A single actor relays the mystery story of Mr. Hyde without any assistance from a technician, triggering all cues without the audience noticing. Flat Packed Theatre’s Hyde and Seek is a theatrically interesting and technologically impressive proposition, recommended to everyone interested in the background mechanics of theatre.
The untold story of Dr Jekyll and Mr Hyde, as relayed by Albert – the theatre doorman – is an adventure into the 19th century, staged in a cold, cold room inside Underbelly Cowgate. This one-man show, involving puppetry, musical numbers, multi-roling and an enormous amount of cues, creates the dark and mysterious atmosphere whilst still instilling proceedings with a warm humour.
The story told in Flat Packed Theatre’s Hyde and Seek, though, is not as captivating as expected – which, for me, is it’s weakest point. Written by Ben Oldfield, there’s an unsatisfying amount of ‘mystery’ and even less suspense in the slight narrative. The majority of the atmosphere comes from Ciaran Clarke’s effective sound and lighting states, and Underbelly Cowgate’s stone walls which compliment and complete the design.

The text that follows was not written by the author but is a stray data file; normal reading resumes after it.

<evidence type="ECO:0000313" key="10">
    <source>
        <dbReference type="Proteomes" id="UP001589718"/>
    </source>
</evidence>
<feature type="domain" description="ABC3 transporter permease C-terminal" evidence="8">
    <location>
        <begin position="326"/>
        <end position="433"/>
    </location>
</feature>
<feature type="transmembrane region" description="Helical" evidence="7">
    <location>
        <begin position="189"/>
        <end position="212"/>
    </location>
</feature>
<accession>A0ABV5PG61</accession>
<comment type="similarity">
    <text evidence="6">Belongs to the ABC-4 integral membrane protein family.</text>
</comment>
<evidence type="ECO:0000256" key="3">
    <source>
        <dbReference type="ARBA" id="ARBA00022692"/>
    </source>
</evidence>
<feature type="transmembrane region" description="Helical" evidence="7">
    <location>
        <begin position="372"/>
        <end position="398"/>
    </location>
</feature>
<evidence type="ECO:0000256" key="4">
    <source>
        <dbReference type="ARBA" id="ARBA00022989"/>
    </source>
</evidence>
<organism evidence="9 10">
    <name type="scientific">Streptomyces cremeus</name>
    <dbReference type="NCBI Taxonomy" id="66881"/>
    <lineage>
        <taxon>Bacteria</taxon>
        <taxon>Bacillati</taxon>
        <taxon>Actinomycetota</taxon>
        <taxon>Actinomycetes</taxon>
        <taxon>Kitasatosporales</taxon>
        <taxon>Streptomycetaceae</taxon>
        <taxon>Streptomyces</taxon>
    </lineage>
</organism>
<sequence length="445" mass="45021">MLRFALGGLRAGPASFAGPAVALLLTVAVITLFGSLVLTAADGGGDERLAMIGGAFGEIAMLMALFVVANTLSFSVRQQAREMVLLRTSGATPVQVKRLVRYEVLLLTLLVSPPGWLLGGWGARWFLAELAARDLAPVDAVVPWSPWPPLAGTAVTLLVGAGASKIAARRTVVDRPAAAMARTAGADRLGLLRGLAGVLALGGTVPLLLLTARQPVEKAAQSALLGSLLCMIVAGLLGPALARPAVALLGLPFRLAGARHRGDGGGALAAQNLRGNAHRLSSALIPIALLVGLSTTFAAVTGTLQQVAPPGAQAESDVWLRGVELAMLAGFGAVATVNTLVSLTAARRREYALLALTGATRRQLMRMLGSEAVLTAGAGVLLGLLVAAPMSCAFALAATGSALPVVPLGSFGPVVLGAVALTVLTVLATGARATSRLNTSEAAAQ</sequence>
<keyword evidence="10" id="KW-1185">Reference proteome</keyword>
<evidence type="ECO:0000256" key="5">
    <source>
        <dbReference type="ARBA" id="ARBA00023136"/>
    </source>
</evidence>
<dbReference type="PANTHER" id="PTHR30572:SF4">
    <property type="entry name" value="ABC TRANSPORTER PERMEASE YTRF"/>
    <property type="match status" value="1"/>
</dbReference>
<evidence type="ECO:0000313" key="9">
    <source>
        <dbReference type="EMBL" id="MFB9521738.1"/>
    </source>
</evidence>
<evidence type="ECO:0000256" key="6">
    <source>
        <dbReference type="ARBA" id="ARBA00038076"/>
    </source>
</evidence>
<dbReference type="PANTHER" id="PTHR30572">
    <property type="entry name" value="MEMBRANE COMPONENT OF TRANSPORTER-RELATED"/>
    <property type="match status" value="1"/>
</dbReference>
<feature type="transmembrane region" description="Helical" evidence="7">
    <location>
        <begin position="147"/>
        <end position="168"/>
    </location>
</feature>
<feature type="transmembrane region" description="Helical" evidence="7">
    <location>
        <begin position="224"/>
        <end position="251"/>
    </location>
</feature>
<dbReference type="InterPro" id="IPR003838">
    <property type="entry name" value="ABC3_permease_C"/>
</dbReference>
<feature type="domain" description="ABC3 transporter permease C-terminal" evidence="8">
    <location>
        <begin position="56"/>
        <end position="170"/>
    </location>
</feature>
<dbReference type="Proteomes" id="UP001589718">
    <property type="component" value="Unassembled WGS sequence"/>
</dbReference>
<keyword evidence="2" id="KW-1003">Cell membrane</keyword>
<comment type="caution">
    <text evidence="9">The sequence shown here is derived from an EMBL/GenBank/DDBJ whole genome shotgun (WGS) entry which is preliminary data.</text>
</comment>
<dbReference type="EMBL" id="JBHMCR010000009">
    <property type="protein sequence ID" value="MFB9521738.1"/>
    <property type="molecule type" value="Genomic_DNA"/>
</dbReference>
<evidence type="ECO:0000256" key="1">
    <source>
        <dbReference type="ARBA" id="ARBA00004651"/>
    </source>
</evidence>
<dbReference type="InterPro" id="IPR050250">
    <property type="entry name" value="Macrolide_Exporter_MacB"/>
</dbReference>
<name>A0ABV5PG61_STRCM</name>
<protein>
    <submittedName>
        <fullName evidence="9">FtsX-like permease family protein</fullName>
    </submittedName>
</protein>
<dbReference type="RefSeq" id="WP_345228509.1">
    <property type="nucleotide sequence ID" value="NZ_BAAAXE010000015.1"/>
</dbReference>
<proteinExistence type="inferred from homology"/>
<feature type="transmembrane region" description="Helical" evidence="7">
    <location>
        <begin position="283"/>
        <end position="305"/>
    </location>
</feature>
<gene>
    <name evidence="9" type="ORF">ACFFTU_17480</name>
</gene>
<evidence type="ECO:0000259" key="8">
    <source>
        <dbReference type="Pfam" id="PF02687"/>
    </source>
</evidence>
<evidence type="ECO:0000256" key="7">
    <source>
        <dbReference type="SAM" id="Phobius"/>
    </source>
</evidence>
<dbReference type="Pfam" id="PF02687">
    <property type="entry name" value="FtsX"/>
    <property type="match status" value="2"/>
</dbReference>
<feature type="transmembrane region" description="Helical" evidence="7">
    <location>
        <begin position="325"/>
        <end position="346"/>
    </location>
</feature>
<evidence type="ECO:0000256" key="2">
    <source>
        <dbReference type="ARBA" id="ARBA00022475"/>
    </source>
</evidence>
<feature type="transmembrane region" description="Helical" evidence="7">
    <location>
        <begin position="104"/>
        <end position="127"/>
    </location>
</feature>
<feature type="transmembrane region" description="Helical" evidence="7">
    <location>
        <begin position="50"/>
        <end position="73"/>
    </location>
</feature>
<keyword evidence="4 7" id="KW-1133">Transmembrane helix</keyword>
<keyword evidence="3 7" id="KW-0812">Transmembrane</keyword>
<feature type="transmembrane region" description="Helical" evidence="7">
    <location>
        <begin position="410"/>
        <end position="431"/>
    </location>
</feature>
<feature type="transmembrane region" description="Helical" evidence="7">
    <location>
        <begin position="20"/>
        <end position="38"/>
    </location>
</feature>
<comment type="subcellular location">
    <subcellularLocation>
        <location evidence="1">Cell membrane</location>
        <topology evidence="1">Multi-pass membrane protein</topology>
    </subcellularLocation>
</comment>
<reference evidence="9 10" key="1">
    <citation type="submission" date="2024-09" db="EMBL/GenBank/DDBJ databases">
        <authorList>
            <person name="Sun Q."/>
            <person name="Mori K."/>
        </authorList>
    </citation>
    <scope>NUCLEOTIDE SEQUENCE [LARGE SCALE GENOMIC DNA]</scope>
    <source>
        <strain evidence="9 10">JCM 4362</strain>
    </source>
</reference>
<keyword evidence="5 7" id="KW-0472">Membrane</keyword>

Michael Tonkin-Jones – the show’s performer and creator – plays the multitude of characters well, and especially interesting are his switches between Jekyll and Hyde. He opts for subtle differences rather than making them two extreme opposites, and this adds to the darkness of the play as it reminds us that there are two sides to everyone, if we look hard enough.
But rather than aiming for a particularly philosophical take-out, Hyde and Seek aims and succeeds in being humorous – and the comedy is one of the production’s greatest strengths. A concluding scene where Hyde fights the police will stay in my memory, fondly – and although the writing could be tightened, this is a fun and ambitious hour recommended to everyone interested in the mechanics of technical theatre.